Maylin Rodriguez Paez RNAshwagandha is one of the most popular herbs in Ayurvedic medicine.
Native to Asia, it’s been used for thousands of years for different ailments including insomnia, anxiety, and even sexual dysfunction.
Research shows ashwagandha may also have potential in treating Alzheimer’s disease. It clears amyloid plaque, a key feature of the condition.
Ashwagandha Reverses Cognitive DeficitsBuilding on previous work which demonstrated the neuro-regenerative properties of ashwagandha, researchers tested its effect on Alzheimer’s disease.
A group of rats with the condition were administered a placebo or ashwagandha root for 30 days. After 20 days, the rats receiving the ashwagandha started exhibiting improved cognitive function.
They were able to navigate through maze tests from which they had difficulty prior to supplementation. This demonstrated an improvement in spatial memory and learning.1
In addition, they experienced a reduction in amyloid plaque in different parts of the brain including the cortex and the hippocampus, the area in which memories are stored.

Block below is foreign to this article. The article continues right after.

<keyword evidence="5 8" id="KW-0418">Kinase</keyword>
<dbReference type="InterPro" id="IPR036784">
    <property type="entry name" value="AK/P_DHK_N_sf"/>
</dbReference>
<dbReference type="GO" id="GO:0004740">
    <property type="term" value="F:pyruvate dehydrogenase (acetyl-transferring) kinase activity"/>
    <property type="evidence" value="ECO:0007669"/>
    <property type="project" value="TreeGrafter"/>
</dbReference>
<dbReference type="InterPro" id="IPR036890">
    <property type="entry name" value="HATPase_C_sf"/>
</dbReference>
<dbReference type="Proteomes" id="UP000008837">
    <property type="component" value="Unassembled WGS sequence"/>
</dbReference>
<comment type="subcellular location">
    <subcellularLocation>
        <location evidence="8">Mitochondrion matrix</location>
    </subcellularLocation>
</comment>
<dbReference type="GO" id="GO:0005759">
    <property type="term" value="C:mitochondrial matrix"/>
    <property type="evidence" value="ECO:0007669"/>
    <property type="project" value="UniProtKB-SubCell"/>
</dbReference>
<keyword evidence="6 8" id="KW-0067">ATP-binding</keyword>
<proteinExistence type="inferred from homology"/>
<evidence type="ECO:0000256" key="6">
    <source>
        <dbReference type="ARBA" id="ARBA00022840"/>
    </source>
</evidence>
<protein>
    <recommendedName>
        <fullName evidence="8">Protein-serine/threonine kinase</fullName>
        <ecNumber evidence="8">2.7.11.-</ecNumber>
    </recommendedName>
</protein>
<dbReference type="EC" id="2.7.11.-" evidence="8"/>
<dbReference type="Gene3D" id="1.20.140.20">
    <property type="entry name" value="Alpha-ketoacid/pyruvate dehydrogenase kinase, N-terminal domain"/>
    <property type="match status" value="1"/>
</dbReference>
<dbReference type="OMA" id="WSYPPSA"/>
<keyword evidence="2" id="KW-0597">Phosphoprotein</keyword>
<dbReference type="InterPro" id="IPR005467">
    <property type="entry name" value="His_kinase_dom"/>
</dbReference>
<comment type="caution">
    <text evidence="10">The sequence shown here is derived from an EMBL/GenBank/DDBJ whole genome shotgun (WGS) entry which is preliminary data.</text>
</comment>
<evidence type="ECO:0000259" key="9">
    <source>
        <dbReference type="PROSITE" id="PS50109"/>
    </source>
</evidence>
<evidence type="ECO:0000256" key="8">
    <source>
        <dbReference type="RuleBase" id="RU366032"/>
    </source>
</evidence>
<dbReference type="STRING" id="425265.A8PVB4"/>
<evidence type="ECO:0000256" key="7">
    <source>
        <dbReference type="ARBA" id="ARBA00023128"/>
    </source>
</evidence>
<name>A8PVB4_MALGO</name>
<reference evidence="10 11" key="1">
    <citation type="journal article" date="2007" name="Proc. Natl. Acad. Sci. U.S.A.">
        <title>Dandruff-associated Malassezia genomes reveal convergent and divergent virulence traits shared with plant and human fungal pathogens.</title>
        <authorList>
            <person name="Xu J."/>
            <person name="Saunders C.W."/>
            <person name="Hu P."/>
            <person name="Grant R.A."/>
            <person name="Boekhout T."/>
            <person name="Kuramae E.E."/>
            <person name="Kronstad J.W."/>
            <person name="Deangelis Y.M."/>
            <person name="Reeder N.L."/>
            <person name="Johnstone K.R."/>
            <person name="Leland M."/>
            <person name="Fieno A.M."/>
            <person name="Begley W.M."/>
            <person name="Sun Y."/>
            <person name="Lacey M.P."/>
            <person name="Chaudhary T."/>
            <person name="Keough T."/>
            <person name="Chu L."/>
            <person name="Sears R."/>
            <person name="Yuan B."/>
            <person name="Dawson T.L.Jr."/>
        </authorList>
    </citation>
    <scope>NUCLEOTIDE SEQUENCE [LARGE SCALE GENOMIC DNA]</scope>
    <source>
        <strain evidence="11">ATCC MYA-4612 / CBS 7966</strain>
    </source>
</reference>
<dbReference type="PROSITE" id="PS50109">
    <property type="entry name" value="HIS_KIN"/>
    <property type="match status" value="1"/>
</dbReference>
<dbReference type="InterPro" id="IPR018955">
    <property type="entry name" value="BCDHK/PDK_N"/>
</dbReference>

Ashwagandha: A Potential Brain Drug?Current medications for Alzheimer’s disease target symptoms, but fall short of addressing the underlying contributing factors. They do not reverse its progression or provide a cure. Ashwagandha, on the other hand, attacks multiple aspects of the disease.
Human clinical trials are needed, but so far cell culture and animal studies show promising results. Here are some of the findings showing it may have potential as a future Alzheimer’s medication:
- It restores synapses, the junctions where nerve cells communicate with other cells, after amyloid-induced injury.2 One characteristic of Alzheimer’s disease is decreased synaptic density.
- It supports the growth of dendrites, the short branched extensions of a nerve cell.2
- It regenerates axons, the long threadlike part of a nerve which transmits impulses.2
- It increases neurite growth.2
- It protects against glutamate, an excitatory neurotransmitter, which destroys brain cells and plays a role in Alzheimer’s disease.3
- It decreases reaction times in human clinical trials.4
- It protects brain cells from beta-amyloid-induced cell damage.5
- It guards brain cells against free radicals that are implicated in Alzheimer’s disease.6
- It inhibits acetylcholinesterase, the enzyme that breaks down acetylcholine. Current medications used to treat Alzheimer’s disease function via this mechanism.7
- Proc Natl Acad Sci U S A. 2012 February 28; 109(9): 3510–3515.
- Eur J Neurosci. 2006 Mar;23(6):1417-26.
- PLoS One. 2012;7(5):e37080.
- Pharmacognosy Res. 2014 Jan;6(1):12-8.
- Phytother Res. 2010 Jun;24(6):859-63.
- Phytother Res. 2010 Oct;24(10):1567-74.
- Chem Pharm Bull (Tokyo). 2004 Nov;52(11):1358-61.
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